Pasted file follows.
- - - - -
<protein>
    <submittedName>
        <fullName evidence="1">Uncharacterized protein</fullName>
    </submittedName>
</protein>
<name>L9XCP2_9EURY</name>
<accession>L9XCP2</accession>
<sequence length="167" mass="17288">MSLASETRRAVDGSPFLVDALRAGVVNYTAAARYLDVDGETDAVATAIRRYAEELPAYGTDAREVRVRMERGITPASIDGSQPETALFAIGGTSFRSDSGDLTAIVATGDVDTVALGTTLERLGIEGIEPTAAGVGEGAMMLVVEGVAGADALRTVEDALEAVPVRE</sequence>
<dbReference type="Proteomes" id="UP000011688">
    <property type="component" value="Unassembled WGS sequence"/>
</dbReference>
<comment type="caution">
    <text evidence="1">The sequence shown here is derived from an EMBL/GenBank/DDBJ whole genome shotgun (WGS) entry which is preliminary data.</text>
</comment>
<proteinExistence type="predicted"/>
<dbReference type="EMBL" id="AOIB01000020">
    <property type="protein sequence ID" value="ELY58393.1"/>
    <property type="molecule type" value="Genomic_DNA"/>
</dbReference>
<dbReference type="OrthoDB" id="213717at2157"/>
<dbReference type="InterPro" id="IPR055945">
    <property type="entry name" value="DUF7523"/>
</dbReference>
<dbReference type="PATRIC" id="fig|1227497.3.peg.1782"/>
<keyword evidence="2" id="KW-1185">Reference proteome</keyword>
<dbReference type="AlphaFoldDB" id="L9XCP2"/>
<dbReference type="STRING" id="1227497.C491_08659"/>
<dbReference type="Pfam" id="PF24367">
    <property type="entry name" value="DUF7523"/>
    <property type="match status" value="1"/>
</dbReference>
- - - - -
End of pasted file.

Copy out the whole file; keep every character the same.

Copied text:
<protein>
    <submittedName>
        <fullName evidence="1">Uncharacterized protein</fullName>
    </submittedName>
</protein>
<name>L9XCP2_9EURY</name>
<accession>L9XCP2</accession>
<sequence length="167" mass="17288">MSLASETRRAVDGSPFLVDALRAGVVNYTAAARYLDVDGETDAVATAIRRYAEELPAYGTDAREVRVRMERGITPASIDGSQPETALFAIGGTSFRSDSGDLTAIVATGDVDTVALGTTLERLGIEGIEPTAAGVGEGAMMLVVEGVAGADALRTVEDALEAVPVRE</sequence>
<dbReference type="Proteomes" id="UP000011688">
    <property type="component" value="Unassembled WGS sequence"/>
</dbReference>
<comment type="caution">
    <text evidence="1">The sequence shown here is derived from an EMBL/GenBank/DDBJ whole genome shotgun (WGS) entry which is preliminary data.</text>
</comment>
<proteinExistence type="predicted"/>
<dbReference type="EMBL" id="AOIB01000020">
    <property type="protein sequence ID" value="ELY58393.1"/>
    <property type="molecule type" value="Genomic_DNA"/>
</dbReference>
<dbReference type="OrthoDB" id="213717at2157"/>
<dbReference type="InterPro" id="IPR055945">
    <property type="entry name" value="DUF7523"/>
</dbReference>
<dbReference type="PATRIC" id="fig|1227497.3.peg.1782"/>
<keyword evidence="2" id="KW-1185">Reference proteome</keyword>
<dbReference type="AlphaFoldDB" id="L9XCP2"/>
<dbReference type="STRING" id="1227497.C491_08659"/>
<dbReference type="Pfam" id="PF24367">
    <property type="entry name" value="DUF7523"/>
    <property type="match status" value="1"/>
</dbReference>